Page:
Not many investors send messages with their investable assets. They invest in the companies they believe they can profit from and avoid those companies whom they believe will not provide growth to their portfolio.
But some investors want to use their investable assets to send a message. Often, the message is a negative one rather than a positive one, as in “I won’t invest in your company until you stop...” Whatever action might be deemed socially repugnant.
At the same time, there are investors who invest heavily into companies which openly support socially conscious causes, such as the environment, taking a proactive approach to investing in order to promote a cause.
Spectrem’s new study on investors and their attitudes towards investing with a socially motivated purpose looks at just how widespread such investing is. Attitudes About Socially Responsible Investing examines the details surrounding socially responsible investing, while also determining whether advisors promote the concept to their clients.
“Socially responsible investing is not for everyone,’’ said Spectrem president George H. Walper Jr. “Our research shows that many investors concern themselves only with return on investment. But for those investors who want to direct their investable assets towards worthy causes, the options are diverse and can be complicated. Advisors can certainly guide investors toward products which address social issues.”
The most notable form of socially responsible investing is investing in environmentally friendly companies or mutual funds. Seventy-one percent of investors consider that sort of direction to be a socially responsible option for investments.
The other type of positive investment direction is investing in companies which promote fair wages, or are known for being active in charitable giving. Forty-eight percent of investors see that as an option for socially responsible investing.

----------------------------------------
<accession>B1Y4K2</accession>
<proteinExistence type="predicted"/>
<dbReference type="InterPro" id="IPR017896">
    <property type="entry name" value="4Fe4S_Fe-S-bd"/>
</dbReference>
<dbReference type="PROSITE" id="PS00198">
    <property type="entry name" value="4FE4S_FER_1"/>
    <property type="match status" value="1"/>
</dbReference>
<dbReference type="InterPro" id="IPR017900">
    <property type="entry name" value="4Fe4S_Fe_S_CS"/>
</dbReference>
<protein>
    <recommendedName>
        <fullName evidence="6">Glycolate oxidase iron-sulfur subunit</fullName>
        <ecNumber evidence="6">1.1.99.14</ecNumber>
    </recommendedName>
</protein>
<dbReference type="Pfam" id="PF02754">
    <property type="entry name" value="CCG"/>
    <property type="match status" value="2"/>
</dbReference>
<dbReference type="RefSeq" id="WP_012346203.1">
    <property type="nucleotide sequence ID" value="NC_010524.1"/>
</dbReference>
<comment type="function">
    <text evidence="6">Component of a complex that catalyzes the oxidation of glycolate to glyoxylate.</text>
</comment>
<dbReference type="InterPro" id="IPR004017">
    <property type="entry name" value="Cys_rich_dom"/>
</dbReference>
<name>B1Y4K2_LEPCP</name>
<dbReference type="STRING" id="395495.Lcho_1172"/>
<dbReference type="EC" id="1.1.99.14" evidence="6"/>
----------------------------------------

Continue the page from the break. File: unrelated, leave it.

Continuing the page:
Rather than invest in companies which promote and support social causes, investors can choose to avoid investing in companies which violate principles in which the investor believes. Fifty-five percent of investors believe they should avoid companies which manufacture products in countries which regularly violate human rights. Fifty-four percent consider it viable to avoid investing in companies that manufacture or promote tobacco and smoking.
There are several other examples of investment avoidance, of companies which sponsor gambling, promote pornography or guns, as well as those who test products on animals. However, the percentage of investors who consider companies of that sort as investments to avoid is below 50 percent, and several run below one-third of all investors.
There are investors for whom socially responsible investing is a hot topic, but the overall concept of socially responsible investing is not well-known among affluent investors. Asked to place their familiarity with the concept on a 0-to-100 scale, investors overall placed their knowledge at 44.57, with only slight degrees of difference based on age (with Baby Boomers leading the way).
Top Takeaways for Advisors
For clients who are simply looking for the biggest bang for their buck, socially responsible investing is not different than any other pointed investment strategy (by country or industry, for example). Many investors are not going to express much interest in what the company does, only in what the company’s stock price is doing.
However, there are mutual funds and exchange-traded funds which are based on companies with similar corporate backgrounds, including socially responsible ones. Investors with an eye toward making a difference with their investable assets can be led to those types of investments, and advisors need to have those funds top of mind for those times when an investor comes in with a socially responsible bend to their investment strategy.
©2018 Spectrem Group